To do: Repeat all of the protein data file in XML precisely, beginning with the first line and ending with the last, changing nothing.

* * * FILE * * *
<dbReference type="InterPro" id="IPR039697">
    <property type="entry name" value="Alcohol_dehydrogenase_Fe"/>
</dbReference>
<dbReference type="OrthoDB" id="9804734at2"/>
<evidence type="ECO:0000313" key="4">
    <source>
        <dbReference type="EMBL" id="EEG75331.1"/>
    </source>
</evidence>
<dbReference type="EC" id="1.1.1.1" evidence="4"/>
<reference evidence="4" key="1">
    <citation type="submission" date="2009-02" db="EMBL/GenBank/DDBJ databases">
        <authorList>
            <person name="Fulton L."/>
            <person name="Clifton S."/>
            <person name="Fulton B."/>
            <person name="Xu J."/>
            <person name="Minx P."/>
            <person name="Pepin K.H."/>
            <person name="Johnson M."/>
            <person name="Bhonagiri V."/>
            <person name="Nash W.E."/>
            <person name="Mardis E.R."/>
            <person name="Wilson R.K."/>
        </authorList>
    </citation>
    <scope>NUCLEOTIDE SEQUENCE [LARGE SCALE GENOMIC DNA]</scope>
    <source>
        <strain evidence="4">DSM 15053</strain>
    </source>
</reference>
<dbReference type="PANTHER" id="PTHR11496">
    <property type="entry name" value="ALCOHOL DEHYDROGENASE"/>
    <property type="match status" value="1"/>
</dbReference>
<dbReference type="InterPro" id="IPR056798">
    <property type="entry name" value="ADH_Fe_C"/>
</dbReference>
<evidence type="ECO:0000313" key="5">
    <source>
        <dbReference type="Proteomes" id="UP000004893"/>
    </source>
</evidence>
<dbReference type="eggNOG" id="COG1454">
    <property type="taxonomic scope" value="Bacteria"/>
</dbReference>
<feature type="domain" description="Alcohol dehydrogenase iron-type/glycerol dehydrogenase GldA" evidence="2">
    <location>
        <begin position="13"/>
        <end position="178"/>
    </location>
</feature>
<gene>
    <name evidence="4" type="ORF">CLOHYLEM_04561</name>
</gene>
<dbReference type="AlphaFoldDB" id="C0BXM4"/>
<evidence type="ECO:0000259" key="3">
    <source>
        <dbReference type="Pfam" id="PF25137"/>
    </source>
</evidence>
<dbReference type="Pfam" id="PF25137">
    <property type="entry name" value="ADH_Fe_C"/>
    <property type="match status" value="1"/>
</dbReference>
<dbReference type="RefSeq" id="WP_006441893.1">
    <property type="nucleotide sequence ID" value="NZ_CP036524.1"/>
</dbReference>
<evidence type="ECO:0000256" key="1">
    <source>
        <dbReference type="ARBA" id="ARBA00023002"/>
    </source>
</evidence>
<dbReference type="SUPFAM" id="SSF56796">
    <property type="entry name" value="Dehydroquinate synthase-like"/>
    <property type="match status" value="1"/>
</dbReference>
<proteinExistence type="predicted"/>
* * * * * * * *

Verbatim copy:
<dbReference type="InterPro" id="IPR039697">
    <property type="entry name" value="Alcohol_dehydrogenase_Fe"/>
</dbReference>
<dbReference type="OrthoDB" id="9804734at2"/>
<evidence type="ECO:0000313" key="4">
    <source>
        <dbReference type="EMBL" id="EEG75331.1"/>
    </source>
</evidence>
<dbReference type="EC" id="1.1.1.1" evidence="4"/>
<reference evidence="4" key="1">
    <citation type="submission" date="2009-02" db="EMBL/GenBank/DDBJ databases">
        <authorList>
            <person name="Fulton L."/>
            <person name="Clifton S."/>
            <person name="Fulton B."/>
            <person name="Xu J."/>
            <person name="Minx P."/>
            <person name="Pepin K.H."/>
            <person name="Johnson M."/>
            <person name="Bhonagiri V."/>
            <person name="Nash W.E."/>
            <person name="Mardis E.R."/>
            <person name="Wilson R.K."/>
        </authorList>
    </citation>
    <scope>NUCLEOTIDE SEQUENCE [LARGE SCALE GENOMIC DNA]</scope>
    <source>
        <strain evidence="4">DSM 15053</strain>
    </source>
</reference>
<dbReference type="PANTHER" id="PTHR11496">
    <property type="entry name" value="ALCOHOL DEHYDROGENASE"/>
    <property type="match status" value="1"/>
</dbReference>
<dbReference type="InterPro" id="IPR056798">
    <property type="entry name" value="ADH_Fe_C"/>
</dbReference>
<evidence type="ECO:0000313" key="5">
    <source>
        <dbReference type="Proteomes" id="UP000004893"/>
    </source>
</evidence>
<dbReference type="eggNOG" id="COG1454">
    <property type="taxonomic scope" value="Bacteria"/>
</dbReference>
<feature type="domain" description="Alcohol dehydrogenase iron-type/glycerol dehydrogenase GldA" evidence="2">
    <location>
        <begin position="13"/>
        <end position="178"/>
    </location>
</feature>
<gene>
    <name evidence="4" type="ORF">CLOHYLEM_04561</name>
</gene>
<dbReference type="AlphaFoldDB" id="C0BXM4"/>
<evidence type="ECO:0000259" key="3">
    <source>
        <dbReference type="Pfam" id="PF25137"/>
    </source>
</evidence>
<dbReference type="Pfam" id="PF25137">
    <property type="entry name" value="ADH_Fe_C"/>
    <property type="match status" value="1"/>
</dbReference>
<dbReference type="RefSeq" id="WP_006441893.1">
    <property type="nucleotide sequence ID" value="NZ_CP036524.1"/>
</dbReference>
<evidence type="ECO:0000256" key="1">
    <source>
        <dbReference type="ARBA" id="ARBA00023002"/>
    </source>
</evidence>
<dbReference type="SUPFAM" id="SSF56796">
    <property type="entry name" value="Dehydroquinate synthase-like"/>
    <property type="match status" value="1"/>
</dbReference>
<proteinExistence type="predicted"/>